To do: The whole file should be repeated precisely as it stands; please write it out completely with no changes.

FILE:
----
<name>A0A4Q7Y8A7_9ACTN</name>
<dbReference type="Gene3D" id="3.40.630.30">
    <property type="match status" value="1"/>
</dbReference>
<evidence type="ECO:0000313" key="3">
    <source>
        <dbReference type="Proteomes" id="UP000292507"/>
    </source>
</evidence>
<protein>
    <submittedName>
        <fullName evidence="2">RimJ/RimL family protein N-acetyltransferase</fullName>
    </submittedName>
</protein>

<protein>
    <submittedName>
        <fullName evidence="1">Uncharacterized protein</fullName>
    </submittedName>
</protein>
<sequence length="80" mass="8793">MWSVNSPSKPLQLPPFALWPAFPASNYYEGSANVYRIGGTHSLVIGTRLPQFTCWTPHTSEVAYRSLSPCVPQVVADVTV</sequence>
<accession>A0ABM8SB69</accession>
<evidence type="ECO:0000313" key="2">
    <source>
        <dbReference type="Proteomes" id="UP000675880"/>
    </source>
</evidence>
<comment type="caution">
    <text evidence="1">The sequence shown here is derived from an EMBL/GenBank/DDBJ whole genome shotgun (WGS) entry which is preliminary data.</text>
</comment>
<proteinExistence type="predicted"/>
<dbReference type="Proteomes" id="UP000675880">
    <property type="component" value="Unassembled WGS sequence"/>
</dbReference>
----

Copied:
<name>A0A4Q7Y8A7_9ACTN</name>
<dbReference type="Gene3D" id="3.40.630.30">
    <property type="match status" value="1"/>
</dbReference>
<evidence type="ECO:0000313" key="3">
    <source>
        <dbReference type="Proteomes" id="UP000292507"/>
    </source>
</evidence>
<protein>
    <submittedName>
        <fullName evidence="2">RimJ/RimL family protein N-acetyltransferase</fullName>
    </submittedName>
</protein>

<protein>
    <submittedName>
        <fullName evidence="1">Uncharacterized protein</fullName>
    </submittedName>
</protein>
<sequence length="80" mass="8793">MWSVNSPSKPLQLPPFALWPAFPASNYYEGSANVYRIGGTHSLVIGTRLPQFTCWTPHTSEVAYRSLSPCVPQVVADVTV</sequence>
<accession>A0ABM8SB69</accession>
<evidence type="ECO:0000313" key="2">
    <source>
        <dbReference type="Proteomes" id="UP000675880"/>
    </source>
</evidence>
<comment type="caution">
    <text evidence="1">The sequence shown here is derived from an EMBL/GenBank/DDBJ whole genome shotgun (WGS) entry which is preliminary data.</text>
</comment>
<proteinExistence type="predicted"/>
<dbReference type="Proteomes" id="UP000675880">
    <property type="component" value="Unassembled WGS sequence"/>
</dbReference>